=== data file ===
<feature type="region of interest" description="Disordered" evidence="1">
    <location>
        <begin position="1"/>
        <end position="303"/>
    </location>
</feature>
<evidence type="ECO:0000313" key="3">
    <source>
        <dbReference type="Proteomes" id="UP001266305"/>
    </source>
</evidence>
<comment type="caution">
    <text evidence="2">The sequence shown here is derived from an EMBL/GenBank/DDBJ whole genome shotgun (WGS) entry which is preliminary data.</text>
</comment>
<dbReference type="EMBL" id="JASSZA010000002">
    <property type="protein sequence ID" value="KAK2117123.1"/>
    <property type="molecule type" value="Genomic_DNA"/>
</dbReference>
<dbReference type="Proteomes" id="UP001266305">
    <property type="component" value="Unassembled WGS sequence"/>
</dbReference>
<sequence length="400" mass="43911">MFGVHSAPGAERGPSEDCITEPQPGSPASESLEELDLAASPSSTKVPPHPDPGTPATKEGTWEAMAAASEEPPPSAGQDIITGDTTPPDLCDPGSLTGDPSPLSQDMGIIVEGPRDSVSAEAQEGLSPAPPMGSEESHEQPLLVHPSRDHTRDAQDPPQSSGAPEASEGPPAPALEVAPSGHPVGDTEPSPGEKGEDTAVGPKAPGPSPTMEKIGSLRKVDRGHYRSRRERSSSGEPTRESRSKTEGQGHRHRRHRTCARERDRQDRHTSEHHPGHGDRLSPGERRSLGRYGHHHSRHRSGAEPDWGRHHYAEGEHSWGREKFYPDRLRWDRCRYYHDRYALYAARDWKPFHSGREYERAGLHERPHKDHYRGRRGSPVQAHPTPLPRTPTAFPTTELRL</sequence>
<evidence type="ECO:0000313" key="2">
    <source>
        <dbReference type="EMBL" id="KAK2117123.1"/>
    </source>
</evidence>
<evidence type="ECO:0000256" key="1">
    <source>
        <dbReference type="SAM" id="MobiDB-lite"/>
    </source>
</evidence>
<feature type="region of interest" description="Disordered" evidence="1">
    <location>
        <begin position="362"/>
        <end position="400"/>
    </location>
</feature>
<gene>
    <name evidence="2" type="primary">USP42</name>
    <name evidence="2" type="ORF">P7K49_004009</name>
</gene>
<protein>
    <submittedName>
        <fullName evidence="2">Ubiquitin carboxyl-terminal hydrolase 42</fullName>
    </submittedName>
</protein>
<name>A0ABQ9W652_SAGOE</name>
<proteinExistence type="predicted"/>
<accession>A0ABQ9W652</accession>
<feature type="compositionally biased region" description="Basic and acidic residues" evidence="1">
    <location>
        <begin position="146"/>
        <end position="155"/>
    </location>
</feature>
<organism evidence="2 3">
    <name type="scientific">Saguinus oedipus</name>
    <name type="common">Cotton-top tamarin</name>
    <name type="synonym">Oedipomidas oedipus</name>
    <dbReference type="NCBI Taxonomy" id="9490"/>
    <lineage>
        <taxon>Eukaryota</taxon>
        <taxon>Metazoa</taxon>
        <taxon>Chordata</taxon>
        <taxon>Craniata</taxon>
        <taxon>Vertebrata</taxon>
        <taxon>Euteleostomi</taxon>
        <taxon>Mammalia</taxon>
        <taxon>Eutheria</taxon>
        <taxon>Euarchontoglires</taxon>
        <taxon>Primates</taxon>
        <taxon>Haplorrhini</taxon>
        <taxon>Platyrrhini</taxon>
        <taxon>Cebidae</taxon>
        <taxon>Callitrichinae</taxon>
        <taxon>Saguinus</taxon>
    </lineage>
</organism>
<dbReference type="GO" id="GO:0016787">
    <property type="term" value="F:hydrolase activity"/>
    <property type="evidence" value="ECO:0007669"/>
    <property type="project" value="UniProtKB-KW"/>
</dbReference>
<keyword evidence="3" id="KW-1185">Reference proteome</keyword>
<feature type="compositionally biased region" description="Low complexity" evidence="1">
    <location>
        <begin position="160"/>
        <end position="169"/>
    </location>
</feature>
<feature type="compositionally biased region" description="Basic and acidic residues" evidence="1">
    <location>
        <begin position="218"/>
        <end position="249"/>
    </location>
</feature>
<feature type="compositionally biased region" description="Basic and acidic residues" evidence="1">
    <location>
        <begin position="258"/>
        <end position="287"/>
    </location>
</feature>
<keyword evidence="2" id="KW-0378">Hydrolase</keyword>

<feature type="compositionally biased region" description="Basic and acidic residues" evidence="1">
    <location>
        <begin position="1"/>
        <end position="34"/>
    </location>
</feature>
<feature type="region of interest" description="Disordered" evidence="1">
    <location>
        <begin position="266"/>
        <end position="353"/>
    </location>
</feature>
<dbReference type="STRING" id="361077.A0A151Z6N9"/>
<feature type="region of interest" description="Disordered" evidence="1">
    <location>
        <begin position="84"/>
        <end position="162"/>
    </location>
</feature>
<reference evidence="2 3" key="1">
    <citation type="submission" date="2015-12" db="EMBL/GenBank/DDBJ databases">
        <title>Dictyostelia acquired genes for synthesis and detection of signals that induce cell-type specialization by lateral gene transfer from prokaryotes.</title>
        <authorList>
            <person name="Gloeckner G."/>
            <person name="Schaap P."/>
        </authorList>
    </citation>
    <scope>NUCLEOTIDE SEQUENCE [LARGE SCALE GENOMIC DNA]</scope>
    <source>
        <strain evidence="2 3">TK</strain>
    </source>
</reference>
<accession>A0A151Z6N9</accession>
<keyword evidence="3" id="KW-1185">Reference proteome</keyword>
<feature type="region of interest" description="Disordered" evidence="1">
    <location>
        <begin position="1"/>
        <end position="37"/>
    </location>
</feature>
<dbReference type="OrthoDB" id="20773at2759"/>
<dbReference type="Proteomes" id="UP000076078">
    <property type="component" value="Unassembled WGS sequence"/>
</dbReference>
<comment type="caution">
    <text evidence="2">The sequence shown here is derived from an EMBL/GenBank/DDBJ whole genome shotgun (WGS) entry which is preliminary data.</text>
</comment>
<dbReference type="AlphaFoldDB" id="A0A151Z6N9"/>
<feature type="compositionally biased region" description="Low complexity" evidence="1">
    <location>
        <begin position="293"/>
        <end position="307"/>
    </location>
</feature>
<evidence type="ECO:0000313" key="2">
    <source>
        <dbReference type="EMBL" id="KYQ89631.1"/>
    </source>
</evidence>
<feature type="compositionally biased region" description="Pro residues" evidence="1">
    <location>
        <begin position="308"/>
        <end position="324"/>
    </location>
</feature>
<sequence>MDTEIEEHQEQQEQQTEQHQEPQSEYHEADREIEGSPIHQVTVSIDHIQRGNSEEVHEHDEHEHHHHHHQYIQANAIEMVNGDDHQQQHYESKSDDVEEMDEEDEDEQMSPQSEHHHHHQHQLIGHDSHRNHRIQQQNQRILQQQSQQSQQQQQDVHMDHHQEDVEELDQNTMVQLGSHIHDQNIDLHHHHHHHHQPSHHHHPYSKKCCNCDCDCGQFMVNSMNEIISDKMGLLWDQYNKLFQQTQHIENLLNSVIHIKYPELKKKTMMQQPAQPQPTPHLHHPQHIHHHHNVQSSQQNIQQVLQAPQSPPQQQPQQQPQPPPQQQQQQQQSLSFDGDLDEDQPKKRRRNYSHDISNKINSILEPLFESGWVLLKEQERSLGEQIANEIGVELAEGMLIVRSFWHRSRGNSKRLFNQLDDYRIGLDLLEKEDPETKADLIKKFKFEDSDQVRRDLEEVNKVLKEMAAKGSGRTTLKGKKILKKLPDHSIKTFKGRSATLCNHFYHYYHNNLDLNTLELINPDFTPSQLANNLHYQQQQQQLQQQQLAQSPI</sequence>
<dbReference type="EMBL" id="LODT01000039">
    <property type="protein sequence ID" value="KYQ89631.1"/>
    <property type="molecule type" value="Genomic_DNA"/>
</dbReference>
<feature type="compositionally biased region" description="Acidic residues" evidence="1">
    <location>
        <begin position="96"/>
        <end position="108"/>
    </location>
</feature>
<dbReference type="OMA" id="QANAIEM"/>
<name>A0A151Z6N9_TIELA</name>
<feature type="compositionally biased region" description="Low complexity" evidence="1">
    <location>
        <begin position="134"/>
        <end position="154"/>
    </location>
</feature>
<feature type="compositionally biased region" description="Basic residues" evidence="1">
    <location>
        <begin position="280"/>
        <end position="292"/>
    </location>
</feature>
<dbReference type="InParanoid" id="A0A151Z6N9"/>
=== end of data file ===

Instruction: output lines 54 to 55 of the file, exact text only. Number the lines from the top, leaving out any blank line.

        <end position="155"/>
    </location>